What the post-pandemic world may look like for automakers, electric vehicles, and mobility

As the COVID-19 pandemic continues, companies are looking for signs of how to best prepare for the new competitive landscape — as the expectation of everything returning to normal goes to the sidelines. A webinar last week from Lux Research, and a separate interview with a Volkswagen executive, analyzed the ‘new normal’ emerging from the disrupted world.

Michael Holman, vice president, research for Lux Research, a research and advisory firm tracking emerging technologies, identified five key market developments coming from the turbulent marketplace. Infection prevention for hygiene, sanitization, and testing was the first mentioned; the next four trends covered were: remote commerce — providing technology for what used to be done in person; improved resiliency to minimize supply chain disruption and strengthen localized processes; greater agility and adaptability in technology and management practices; and a clear view of macro-economics, primarily risk management, capital availability, pricing changes, and demand.

Telemedicine has been responding to intensive pressure on infection prevention and resiliency of the healthcare system. Plastic waste recycling has been another hot topic among Lux Research clients, and had been so well before COVID-19 as China ended its role as the major import destination for plastic exports.

Automakers are feeling much of this pressure, and have been adapting to plant closures and re-openings, workforce safety, and reprioritizing what had been top priorities earlier this year, Holman said. Tests have been halted on autonomous vehicle trial runs, and vehicle electrification has been hurt for the short-term, but looks good for long-term demand and tech development.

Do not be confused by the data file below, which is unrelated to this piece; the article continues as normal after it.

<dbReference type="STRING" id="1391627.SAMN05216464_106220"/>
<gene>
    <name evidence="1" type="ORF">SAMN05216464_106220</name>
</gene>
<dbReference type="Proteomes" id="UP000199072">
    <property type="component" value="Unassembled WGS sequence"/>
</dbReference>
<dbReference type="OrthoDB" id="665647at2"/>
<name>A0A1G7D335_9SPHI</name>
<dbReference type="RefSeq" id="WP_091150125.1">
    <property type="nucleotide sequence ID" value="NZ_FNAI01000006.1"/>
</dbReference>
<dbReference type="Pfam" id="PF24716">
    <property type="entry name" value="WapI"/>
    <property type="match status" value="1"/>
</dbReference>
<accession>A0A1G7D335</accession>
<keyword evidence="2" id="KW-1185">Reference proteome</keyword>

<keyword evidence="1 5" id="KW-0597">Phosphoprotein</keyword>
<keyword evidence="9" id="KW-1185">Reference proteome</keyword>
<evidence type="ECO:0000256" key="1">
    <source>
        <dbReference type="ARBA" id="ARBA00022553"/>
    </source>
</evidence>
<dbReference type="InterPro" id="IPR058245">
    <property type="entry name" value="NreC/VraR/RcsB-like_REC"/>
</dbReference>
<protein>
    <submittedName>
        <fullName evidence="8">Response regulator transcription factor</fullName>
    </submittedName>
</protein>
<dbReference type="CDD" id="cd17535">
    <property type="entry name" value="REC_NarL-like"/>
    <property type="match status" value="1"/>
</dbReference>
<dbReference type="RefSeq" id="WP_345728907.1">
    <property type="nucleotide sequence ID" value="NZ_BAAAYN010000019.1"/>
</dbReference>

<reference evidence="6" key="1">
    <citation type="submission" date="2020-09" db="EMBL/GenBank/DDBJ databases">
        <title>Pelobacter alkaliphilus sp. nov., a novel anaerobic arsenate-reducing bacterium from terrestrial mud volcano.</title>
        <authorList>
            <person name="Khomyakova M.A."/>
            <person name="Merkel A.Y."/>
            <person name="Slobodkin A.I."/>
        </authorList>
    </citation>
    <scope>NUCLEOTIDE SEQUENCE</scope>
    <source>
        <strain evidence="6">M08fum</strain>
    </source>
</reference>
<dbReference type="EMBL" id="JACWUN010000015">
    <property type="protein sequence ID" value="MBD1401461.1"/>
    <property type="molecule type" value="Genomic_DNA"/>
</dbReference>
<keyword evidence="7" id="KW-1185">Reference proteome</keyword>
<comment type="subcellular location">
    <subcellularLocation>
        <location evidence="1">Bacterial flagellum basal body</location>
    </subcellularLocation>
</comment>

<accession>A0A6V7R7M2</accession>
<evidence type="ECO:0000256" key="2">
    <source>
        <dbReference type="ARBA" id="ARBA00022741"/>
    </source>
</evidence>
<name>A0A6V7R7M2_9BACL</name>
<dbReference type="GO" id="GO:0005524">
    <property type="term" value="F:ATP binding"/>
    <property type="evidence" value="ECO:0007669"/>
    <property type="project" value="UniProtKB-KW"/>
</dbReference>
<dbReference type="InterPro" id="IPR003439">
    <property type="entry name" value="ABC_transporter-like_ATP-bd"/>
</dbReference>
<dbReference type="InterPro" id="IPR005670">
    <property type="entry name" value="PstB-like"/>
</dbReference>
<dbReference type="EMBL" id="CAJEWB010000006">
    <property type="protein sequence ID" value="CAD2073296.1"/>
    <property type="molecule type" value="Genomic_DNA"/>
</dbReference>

Social mobility is also feeling the impact, with health and safety concerns a top priority for those using services such as Uber and Lyft. Social distancing will continue, which could be an advantage for selling personal vehicles over shared rides.

For now, responding to the safety concerns has taken over and has opened up new ways of thinking. Ford CEO Jim Hackett, who will be handing over his job to Ford’s Jim Farley, has been leading a study on antimicrobial steering wheels and handles.

Lux Research sees two other market dynamics shaping the next phase of automotive — sustainability practices and personalizing the technology to the consumer.

The research firm sees startups struggling to find funding lately. One strategy they need to consider is partnering with competitors to secure a new round of funding for the next six months or longer, Holman said.

Reinhard Fischer, senior vice president of strategy for the Volkswagen Group of America, shared his perspectives during an in-house interview. He sees attitudes about the role of the car, and developments in the next wave of technology, changing in the post-pandemic environment.

“For me, it all starts with understanding how the consumer views the car,” Fischer said. “With the COVID-19 pandemic, people are really recognizing the benefits of having a car. A private means of transportation that you don’t need to share with anybody – it can be your sanctuary.”

For many, there’s lack of comfort in public transportation. Travel should also continue to feel the impact, with consumers likely to use their personal cars more for shorter trips. Another growth trend this year has been an increased popularity in working from home, with people driving less.

Fischer would agree with Lux Research’s take on where EVs are heading.